The Academy must assume that his father Alfred Newman's nine career Oscars (not to mention his cousin Randy Newman's two) are more than enough for one family, because they continually overlook Thomas' distinct and textured scores. I was bugged to see his score for Finding Nemo (the finest of the decade in my opinion) swept aside in favour of awarding Howard Shore a second Oscar for The Lord of the Rings series. I was equally vexed by the inevitability of seeing him lose both music categories to Oscar first-timer A.R. Rahman, whose admittedly flavourful tunes for Slumdog Millionaire were not nearly as deserving as Newman's contribution to WALL-E.
4. Peter Weir (6 nominations)
He's up there with Mike Leigh in terms of years on this planet, but unlike Leigh, Weir's been slowing down his cinematic output significantly, only directing two films in the last twelve years. While that fortunately hasn't translated into a lowering of quality, it does make me nervous that he won't ever collect that little gold man which he should already have won twice by now (The Truman Show and Dead Poets Society are both in my top ten favourites of all time). I had much higher hopes than I should have had for the awards potential of The Way Back before I had seen it. Will he ever make another Academy pleaser like Master and Commander? Will he ever make another one at all?
3. Kevin O'Connell (20 nominations), Greg P. Russell (14 nominations)
I'm cheating a bit on this one, but I couldn't in good conscience mention Kevin O'Connell without including his former sound mixing partner Greg P. Russell (I could also include 11-time nominee Rick Kline by that logic), who has likewise suffered alongside him during his unenviable record-holding drought. As I scroll down the list of O'Connell's nominated efforts, the problem becomes obvious: very few of those films are any good. Academy members don't like to give their vote to a movie they dislike unless they absolutely have to, whether or not it deserves it. The situation was epitomized when his and Russell's insanely complex mix for the insanely awful Tranformers lost to The Bourne Ultimatum.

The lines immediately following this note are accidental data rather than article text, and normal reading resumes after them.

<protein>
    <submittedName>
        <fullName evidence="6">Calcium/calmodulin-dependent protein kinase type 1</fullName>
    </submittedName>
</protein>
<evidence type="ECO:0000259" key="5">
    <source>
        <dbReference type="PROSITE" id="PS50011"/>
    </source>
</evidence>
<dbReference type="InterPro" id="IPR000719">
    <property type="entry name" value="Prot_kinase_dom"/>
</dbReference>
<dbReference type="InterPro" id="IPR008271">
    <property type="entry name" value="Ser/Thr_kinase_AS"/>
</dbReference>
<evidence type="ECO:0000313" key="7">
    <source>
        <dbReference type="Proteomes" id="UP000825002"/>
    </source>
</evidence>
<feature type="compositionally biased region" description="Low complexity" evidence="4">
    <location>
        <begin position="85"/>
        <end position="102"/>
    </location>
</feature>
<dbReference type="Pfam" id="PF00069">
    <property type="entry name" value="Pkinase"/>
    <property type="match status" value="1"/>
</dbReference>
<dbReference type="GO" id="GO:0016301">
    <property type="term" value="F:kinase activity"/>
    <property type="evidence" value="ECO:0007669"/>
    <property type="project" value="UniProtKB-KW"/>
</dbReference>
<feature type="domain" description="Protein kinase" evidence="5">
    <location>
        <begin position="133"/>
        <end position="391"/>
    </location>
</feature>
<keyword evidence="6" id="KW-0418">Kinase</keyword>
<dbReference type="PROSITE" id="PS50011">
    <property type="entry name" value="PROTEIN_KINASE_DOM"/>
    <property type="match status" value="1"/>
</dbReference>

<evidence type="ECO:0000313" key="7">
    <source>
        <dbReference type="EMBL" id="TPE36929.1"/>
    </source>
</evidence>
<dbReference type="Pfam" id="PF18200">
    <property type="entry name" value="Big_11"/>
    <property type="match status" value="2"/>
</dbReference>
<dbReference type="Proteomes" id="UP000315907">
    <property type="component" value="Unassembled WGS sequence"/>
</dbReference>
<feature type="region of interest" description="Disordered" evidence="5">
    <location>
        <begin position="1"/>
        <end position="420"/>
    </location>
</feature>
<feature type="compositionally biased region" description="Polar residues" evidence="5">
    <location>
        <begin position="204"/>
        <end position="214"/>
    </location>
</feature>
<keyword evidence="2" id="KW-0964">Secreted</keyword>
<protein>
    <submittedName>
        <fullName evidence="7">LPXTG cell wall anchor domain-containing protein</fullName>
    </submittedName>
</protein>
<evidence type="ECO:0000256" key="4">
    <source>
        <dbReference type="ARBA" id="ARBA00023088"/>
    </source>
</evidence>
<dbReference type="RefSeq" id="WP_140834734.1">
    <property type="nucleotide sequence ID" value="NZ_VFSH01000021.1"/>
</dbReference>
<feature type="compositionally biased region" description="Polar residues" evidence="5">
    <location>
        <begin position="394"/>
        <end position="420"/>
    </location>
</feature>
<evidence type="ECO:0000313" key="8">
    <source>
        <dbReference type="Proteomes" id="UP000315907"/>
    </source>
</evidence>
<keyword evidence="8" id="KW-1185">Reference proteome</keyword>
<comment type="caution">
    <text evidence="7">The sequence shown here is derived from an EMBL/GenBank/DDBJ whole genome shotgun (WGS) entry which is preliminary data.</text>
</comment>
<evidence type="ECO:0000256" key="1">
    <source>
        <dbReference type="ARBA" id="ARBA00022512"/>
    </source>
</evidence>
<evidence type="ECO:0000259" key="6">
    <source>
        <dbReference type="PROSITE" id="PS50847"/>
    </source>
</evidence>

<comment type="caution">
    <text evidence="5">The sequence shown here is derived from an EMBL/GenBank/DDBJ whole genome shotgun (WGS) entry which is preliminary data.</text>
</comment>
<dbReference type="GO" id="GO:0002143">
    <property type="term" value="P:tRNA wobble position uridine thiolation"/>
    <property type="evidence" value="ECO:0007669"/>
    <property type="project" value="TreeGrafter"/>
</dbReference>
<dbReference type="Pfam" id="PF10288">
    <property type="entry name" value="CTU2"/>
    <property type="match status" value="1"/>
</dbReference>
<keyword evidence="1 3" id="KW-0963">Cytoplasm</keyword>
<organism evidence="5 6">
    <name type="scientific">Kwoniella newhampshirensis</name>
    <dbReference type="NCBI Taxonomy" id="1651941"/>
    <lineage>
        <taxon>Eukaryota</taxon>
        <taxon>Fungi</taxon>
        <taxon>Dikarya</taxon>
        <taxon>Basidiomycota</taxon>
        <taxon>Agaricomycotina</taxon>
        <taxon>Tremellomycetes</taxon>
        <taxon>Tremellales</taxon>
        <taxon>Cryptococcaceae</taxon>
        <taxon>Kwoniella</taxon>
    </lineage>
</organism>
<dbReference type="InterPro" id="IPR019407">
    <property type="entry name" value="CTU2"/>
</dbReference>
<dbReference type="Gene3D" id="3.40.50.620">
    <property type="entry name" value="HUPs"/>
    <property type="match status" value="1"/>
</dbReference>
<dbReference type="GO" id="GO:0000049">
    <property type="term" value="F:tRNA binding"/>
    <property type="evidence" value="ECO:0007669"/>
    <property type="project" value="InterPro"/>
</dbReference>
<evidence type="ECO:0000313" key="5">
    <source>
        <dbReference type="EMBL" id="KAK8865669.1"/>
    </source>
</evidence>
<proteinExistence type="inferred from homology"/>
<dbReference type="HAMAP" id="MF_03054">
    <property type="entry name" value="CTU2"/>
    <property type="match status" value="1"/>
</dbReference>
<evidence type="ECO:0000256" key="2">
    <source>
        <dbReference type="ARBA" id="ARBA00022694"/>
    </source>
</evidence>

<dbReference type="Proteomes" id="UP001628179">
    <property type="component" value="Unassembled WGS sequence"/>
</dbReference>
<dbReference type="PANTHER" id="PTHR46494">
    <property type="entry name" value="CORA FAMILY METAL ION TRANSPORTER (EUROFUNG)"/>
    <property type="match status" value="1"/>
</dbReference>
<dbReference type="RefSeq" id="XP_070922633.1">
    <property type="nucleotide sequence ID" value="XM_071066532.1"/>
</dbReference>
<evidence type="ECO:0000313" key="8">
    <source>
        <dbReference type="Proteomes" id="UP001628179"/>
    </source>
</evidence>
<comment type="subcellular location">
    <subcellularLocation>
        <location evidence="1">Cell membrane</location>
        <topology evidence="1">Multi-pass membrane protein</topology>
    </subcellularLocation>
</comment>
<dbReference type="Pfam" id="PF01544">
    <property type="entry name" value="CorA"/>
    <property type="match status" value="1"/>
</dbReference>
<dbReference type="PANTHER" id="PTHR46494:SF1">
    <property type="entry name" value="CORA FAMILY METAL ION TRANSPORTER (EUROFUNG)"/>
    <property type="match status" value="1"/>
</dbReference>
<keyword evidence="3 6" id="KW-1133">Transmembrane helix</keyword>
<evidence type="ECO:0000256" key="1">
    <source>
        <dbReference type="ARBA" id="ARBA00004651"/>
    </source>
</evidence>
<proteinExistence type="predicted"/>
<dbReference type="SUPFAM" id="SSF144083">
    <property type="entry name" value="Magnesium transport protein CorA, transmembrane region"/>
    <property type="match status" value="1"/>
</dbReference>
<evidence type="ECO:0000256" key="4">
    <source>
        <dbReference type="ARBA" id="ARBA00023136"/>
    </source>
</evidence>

2. Ed Harris (4 nominations)
This man might be my favourite actor in the business. There have been at least three years in which he gave, what I considered to be, the best supporting performance of the year. He often sells authentic emotion by underselling it, going for deep internalization rather than overt scene stealing. Perhaps that's why he hasn't won yet. Oscar loves a scenery chewer. After receiving four nominations between 1996 and 2003, his awards prospects have cooled off. He'll probably need a big meaty role that requires a deviation from his understated style before the Academy feels like tossing him a “career achievement” win.
1. Roger Deakins (9 nominations)
I already sounded off on Roger Deakins' Oscarlessness back when his bid for True Grit ended in disaster earlier this year. I realize that the Academy as a whole isn't all that interested in the craftspeople behind their technical prizes, and for them to overlook a deserving legend once or twice is at least understandable if disappointing. But when a true master of cinema's artistic form like Deakins gets up to nine nominations and they still haven't given him his Oscar, that's just plain disgraceful. He should have at least three by now, let alone one. I personally found The Shawshank Redemption, O Brother, Where Art Thou, and especially The Assassination of Jesse James to be the best of their classes. Roger Deakins gets my vote as the single most overdue individual for an Oscar. He won't work forever. Get him one, now!
(PS: I can hear the Peter O'Toole fans boiling tar and plucking feathers already, but since he's more than semiretired with his best years behind him, I think it's safe to say the Academy's already missed the boat.)